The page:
Take the 2-minute tour ×
Server Fault is a question and answer site for system and network administrators. It's 100% free, no registration required.

I have a device (a single-port terminal server that I use to emulate a serial port) that is accessible via two paths: a microwave T-1 (which connects the device to the internal network at my job) and a public Internet connection via the power company at the remote site. The T-1 goes down from time to time due to atmospheric conditions and whatnot, but the public Internet connection is also not 100% reliable.

I would like to set up a single IP address that would automatically send packets via the best path - either the T-1 or the public Internet connection. Is it possible to do this with a Linux box? I don't have the budget for a dedicated router.

share|improve this question
    
iproute does that, it can load balance the outgoing traffic, but you need two ip numbers for this. If you would like just one, you would need a BGP load balancing, so you would need to advertise on what ISP your ip number is, and you would have to ask them to do it. –  Andrew Smith Jul 5 '12 at 17:03
    
You can use also DNS load balancing like GSLB or round-robin with two providers. –  Andrew Smith Jul 5 '12 at 17:05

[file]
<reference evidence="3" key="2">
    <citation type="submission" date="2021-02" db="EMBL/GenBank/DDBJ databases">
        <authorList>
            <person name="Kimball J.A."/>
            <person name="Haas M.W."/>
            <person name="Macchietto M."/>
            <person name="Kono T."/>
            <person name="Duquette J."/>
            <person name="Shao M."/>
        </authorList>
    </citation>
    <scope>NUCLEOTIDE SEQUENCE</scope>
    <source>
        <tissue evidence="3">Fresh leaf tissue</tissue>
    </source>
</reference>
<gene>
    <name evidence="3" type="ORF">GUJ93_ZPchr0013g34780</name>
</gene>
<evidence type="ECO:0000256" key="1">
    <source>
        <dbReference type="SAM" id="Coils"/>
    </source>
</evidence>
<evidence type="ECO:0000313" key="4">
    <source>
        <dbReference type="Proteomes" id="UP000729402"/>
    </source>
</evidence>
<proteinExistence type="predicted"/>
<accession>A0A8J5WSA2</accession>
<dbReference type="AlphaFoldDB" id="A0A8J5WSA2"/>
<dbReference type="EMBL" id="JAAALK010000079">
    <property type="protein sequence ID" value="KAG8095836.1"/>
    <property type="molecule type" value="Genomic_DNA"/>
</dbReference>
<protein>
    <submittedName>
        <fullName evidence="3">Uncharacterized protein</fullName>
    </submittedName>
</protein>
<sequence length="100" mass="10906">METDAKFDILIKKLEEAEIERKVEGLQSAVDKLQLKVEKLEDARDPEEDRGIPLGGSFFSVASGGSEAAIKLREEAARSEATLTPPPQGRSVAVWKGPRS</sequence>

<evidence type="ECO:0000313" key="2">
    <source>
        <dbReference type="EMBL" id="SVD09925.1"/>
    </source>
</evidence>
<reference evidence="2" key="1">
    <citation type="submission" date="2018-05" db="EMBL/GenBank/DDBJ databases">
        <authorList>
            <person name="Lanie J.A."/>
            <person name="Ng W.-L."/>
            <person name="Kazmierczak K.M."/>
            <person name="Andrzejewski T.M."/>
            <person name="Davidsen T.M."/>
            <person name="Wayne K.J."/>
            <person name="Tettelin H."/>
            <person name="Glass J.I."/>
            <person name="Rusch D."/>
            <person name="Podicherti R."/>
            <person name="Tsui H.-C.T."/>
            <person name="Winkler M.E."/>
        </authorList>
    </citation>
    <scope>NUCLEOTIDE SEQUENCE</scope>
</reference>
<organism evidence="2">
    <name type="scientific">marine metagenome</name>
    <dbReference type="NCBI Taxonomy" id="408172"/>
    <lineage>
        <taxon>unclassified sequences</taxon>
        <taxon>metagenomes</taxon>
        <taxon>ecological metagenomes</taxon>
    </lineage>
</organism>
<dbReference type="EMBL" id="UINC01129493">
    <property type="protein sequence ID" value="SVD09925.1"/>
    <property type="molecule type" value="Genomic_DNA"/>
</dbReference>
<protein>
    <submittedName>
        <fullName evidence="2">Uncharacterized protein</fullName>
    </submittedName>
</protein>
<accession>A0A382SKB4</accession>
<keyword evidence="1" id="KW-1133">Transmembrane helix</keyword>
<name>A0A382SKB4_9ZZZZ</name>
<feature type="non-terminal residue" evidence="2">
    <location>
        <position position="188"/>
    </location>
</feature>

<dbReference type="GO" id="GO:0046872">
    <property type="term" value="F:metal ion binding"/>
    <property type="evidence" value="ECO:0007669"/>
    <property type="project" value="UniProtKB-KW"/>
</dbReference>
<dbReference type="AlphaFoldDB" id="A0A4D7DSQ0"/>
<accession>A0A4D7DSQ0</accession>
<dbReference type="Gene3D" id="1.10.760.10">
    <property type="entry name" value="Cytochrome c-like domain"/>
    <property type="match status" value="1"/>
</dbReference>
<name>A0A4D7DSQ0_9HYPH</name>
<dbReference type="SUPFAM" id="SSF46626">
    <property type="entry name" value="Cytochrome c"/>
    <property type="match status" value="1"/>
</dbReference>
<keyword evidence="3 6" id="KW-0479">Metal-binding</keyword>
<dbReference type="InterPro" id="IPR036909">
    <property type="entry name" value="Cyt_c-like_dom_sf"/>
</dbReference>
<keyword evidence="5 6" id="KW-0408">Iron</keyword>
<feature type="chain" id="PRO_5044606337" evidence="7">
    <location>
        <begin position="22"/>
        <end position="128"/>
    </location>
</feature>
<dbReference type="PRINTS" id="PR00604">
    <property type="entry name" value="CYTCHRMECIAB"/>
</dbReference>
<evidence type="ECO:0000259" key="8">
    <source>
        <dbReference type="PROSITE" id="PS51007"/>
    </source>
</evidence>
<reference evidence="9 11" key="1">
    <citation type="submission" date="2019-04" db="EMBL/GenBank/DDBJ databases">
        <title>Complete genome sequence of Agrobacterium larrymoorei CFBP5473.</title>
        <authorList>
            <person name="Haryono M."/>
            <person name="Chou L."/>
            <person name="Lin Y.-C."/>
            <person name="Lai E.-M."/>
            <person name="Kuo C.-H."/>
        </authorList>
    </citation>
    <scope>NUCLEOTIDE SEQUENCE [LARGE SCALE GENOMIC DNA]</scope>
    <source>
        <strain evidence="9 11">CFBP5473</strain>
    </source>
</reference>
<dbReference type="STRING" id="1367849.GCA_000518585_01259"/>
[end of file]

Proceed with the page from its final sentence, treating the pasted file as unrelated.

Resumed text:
1 Answer 1

I wouldn't bother trying to make this work with one IP address. Just use Dynamic DNS and set your linux machine to update Dynamic DNS with the public IP address of most preferable path (I would guess the T1) until it isn't available.

Many DDNS providers don't like it if you send rapid updates, so if you have to fail over, you'd probably want to stick with that backup address until that path fails.

I use ipcheck.py to do something similar at home, but there are many options for dynamic dns clients.

The reason I wouldn't bother trying to stick with 1 IP is because most public providers only allow you to announce address space through BGP in blocks no smaller than /24; you're probably looking at a /32 for every site.

share|improve this answer

Your Answer

 
discard

By posting your answer, you agree to the privacy policy and terms of service.

Not the answer you're looking for? Browse other questions tagged or ask your own question.